The first of these categories are nationally standardized achievement tests like the Iowa Tests of Basic Skills, which employ a comparative measurement strategy. The fundamental purpose of all such tests is to compare a student's score with the scores earned by a previous group of test takers (known as the norm group). It can then be determined if Johnny scored at the 95th percentile on a given test (attaboy!) or at the tenth percentile (son, we have a problem).

Because of the need for nationally standardized achievement tests to provide fine-grained, percentile-by-percentile comparisons, it is imperative that these tests produce a considerable degree of score spread -- in other words, plenty of differences among test takers' scores. So, producing score spread often preoccupies those who construct standardized achievement tests.

Statistically, a question that creates the most score spread on standardized achievement tests is one that only about half the students answer correctly. Over the years, developers of standardized achievement tests have learned that if they can link students' success on a question to students' socioeconomic status (SES), then about half of the test takers usually answer that item correctly. If an item is answered correctly more often by students at the upper end of the socioeconomic scale than by lower-SES kids, that question will provide plenty of score spread.

After all, SES is a delightfully spread-out variable and one that isn't quickly altered. As a result, in today's nationally standardized achievement tests, there are many SES-linked items.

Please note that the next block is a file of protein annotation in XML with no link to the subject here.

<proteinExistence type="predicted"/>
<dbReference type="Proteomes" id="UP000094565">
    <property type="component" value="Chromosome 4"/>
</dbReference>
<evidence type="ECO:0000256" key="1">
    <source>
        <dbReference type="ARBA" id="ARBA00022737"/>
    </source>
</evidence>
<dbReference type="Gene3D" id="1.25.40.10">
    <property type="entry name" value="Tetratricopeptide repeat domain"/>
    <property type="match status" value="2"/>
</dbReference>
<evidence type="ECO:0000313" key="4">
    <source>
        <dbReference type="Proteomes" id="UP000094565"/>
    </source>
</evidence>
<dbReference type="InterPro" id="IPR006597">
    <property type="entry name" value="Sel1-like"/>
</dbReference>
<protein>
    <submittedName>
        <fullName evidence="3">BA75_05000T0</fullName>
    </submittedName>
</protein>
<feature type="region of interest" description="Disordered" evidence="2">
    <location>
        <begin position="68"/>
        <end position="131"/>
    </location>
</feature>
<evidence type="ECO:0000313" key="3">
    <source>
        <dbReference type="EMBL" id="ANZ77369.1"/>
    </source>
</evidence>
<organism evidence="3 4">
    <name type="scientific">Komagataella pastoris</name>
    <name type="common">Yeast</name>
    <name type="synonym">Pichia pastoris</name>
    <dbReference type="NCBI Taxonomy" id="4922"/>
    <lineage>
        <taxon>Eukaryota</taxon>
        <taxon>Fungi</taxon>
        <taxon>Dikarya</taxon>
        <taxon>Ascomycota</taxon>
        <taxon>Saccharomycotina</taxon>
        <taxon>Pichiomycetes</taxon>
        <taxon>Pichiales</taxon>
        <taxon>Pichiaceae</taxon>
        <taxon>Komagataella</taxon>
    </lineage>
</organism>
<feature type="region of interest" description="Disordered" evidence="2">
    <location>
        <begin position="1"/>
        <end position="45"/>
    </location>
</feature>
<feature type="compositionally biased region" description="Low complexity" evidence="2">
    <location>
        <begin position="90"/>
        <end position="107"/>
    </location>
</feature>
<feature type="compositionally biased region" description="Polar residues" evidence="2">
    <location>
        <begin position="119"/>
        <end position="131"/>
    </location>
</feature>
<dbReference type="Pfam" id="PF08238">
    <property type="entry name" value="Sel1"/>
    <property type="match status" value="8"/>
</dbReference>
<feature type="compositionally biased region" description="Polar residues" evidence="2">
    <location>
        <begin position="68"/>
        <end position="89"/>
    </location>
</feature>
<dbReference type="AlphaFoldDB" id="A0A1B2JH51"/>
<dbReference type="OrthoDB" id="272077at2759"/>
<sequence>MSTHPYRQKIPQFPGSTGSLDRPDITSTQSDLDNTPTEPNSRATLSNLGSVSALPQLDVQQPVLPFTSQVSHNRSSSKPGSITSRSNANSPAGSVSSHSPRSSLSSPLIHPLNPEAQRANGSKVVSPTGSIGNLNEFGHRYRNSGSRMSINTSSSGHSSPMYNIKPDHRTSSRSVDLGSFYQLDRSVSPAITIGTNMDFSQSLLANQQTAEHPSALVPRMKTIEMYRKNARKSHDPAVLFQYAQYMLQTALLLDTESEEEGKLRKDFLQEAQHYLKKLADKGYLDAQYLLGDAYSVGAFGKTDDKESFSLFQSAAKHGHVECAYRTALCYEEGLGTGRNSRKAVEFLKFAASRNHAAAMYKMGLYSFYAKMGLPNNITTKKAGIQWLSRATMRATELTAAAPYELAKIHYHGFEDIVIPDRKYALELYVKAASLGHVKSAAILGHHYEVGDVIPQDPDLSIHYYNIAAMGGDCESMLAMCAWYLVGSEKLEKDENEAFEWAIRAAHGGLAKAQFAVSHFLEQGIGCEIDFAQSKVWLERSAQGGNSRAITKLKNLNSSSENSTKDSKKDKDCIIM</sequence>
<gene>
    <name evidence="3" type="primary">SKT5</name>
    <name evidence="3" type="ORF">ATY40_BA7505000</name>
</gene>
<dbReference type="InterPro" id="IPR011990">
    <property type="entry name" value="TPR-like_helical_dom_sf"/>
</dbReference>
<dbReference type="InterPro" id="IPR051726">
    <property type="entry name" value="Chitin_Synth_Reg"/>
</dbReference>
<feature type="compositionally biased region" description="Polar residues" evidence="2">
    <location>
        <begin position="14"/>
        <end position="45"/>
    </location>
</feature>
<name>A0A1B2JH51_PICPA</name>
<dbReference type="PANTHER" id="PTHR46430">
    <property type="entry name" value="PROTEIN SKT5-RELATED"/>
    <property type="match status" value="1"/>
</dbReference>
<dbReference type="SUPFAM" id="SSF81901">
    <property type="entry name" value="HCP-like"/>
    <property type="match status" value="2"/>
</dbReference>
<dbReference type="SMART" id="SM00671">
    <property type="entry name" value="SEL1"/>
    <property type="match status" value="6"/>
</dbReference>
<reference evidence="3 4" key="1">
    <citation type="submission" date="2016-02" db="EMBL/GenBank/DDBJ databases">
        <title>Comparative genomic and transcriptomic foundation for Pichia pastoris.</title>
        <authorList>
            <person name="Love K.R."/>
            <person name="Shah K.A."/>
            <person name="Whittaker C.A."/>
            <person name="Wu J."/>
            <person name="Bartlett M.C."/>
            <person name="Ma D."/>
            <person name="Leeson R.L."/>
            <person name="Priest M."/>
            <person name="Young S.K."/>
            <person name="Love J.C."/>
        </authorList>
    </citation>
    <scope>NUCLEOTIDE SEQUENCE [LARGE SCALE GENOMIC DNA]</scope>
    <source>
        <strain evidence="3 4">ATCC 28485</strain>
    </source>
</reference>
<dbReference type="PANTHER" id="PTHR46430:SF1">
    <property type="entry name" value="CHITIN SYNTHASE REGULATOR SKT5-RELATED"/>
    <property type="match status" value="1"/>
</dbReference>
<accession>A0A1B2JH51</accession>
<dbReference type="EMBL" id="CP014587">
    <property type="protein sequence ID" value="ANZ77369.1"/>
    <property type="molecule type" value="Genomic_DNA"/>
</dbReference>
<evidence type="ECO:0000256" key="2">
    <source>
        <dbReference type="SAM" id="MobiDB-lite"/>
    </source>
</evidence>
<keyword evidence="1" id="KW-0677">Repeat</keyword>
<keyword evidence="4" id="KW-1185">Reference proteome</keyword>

Unfortunately, this kind of test tends to measure not what students have been taught in school but what they bring to school. That's the reason there's such a strong relationship between a school's standardized-test scores and the economic and social makeup of that school's student body.

As a consequence, most nationally standardized achievement tests end up being instructionally insensitive. That is, they're unable to detect improved instruction in a school even when it has definitely taken place. Because of this insensitivity, when students' scores on such tests are used to evaluate a school's instructional performance, that evaluation usually misses the mark.

A second kind of instructionally insensitive test is the sort of standardized achievement test that many states have developed for accountability during the past two decades. Such tests have typically been created to better assess students' mastery of the officially approved skills and knowledge. Those skills and knowledge, sometimes referred to as goals or curricular aims, are usually known these days as content standards. Thus, such state-developed standardized assessments -- like the Florida Comprehensive Assessment Test (FCAT) -- are frequently described as standards-based tests.